Plenty of studies have suggested that tea is a boon for cardiovascular health, but new research has found that adding milk to your favorite brew negates those benefits.


"There are a lot of studies that show that tea is protective against cardiac diseases," said lead researcher Dr. Verena Stangl, professor of cardiology at the Charite Hospital, Universitats-medizin-Berlin, in Germany. "If you look at the studies, you see that in Asia there are less cardiac diseases, but in England that's not the case. So the question is, is the addition of milk a reason for this difference between Asia and England, where tea is often taken with milk?" she said.

The Study

Sixteen healthy postmenopausal women drank either half a liter of freshly brewed black tea, black tea with skimmed milk or boiled water on three different occasions under similar conditions. The researchers then measured the function of the cells lining the brachial artery in the forearm, using high-resolution ultrasound before—and two hours after-tea consumption.

Stangl's team found that black tea significantly improved the ability of the arteries to relax and expand. "But when we added milk, we found the biological effect of tea was completely abolished," she said.

Additional experiments on rat aortas and rat endothelial cells—which line blood vessels—also found that tea relaxed the vessels. But adding milk blunted the effect.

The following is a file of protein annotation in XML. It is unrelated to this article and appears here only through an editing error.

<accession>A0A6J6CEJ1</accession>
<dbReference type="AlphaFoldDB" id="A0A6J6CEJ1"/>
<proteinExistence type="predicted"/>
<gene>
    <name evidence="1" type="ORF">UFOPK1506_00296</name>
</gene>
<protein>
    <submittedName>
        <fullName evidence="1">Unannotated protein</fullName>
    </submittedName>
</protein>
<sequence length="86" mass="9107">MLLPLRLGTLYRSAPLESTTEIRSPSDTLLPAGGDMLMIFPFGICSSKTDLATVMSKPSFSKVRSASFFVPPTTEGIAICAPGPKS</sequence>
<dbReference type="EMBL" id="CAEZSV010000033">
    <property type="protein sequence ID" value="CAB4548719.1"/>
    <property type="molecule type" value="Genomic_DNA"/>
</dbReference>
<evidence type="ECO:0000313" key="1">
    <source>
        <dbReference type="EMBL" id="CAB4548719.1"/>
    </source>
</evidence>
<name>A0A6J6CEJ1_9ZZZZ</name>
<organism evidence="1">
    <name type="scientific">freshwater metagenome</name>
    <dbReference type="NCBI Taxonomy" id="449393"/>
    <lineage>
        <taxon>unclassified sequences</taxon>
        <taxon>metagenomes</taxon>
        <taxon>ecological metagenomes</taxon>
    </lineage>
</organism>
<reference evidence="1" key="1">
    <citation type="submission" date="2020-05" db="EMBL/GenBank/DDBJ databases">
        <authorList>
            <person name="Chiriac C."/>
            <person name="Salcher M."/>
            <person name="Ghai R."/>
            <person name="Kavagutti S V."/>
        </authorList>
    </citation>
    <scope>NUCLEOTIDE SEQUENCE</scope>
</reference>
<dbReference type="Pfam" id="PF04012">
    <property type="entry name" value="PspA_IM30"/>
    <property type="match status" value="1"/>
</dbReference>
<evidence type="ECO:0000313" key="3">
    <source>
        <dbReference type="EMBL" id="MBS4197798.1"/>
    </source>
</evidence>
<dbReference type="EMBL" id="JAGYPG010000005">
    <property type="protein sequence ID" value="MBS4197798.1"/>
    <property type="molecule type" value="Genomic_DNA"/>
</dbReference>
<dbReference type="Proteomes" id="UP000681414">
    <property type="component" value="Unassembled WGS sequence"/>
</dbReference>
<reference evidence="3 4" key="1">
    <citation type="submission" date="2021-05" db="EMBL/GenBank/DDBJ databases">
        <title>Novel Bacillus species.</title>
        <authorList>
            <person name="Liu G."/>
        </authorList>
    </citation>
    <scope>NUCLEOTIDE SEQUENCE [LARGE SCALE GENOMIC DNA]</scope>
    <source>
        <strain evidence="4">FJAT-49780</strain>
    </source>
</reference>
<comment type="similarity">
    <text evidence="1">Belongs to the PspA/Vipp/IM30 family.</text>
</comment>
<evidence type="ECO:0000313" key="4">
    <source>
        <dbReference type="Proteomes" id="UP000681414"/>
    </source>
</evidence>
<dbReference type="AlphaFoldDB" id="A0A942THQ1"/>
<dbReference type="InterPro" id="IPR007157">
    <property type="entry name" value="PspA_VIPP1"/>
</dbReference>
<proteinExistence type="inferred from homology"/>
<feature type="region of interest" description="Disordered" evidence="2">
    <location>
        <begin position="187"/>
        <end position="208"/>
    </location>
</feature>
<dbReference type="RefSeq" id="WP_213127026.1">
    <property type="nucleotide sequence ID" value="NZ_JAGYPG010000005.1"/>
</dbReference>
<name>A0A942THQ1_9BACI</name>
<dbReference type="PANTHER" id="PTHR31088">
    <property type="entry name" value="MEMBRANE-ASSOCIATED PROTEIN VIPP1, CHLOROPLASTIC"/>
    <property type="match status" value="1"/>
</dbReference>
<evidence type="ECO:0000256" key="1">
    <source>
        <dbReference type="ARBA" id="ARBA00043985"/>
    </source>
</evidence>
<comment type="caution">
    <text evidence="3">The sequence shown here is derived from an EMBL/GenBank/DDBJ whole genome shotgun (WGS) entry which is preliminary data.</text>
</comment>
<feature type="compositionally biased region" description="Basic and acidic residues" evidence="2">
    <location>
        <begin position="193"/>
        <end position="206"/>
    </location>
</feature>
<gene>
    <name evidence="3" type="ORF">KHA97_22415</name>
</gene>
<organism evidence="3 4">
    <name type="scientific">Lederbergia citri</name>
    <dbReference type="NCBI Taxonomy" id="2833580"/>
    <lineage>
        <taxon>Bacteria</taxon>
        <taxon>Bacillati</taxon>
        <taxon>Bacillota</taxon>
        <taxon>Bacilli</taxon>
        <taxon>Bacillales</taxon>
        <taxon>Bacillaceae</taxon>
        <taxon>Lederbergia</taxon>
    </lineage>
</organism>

The culprit in milk is a group of proteins called caseins, which interact with tea, decreasing its concentration of catechins. Catechins are flavonoids that are responsible for tea's protective effects against heart disease, according to the study authors.


"If you want to drink tea for its health effects, don't drink it with milk," Stangl said. Stang! noted that milk also destroys the antioxidant effects of tea and perhaps its cancer-protective effects as well.

Not Enough Sleep Increases Hypertension Risk

People who slept an average of five or fewer I hours per night were more than twice as likely to be diagnosed with hypertension over a 10-year follow-up period as people who averaged more than five hours a night. Blood pressure drops an average of 10% to 20% during sleep, so less sleep exposes the cardiovascular system to additional stress, which over time can raise blood pressure and lead to hypertension.

Best: Try to get seven to nine hours of sleep per night by allowing adequate time in bed...maintaining bedtimes...having a comfortable sleep environment.. avoiding alcohol and caffeine before sleep...and exercising regularly but not too close to bedtime.

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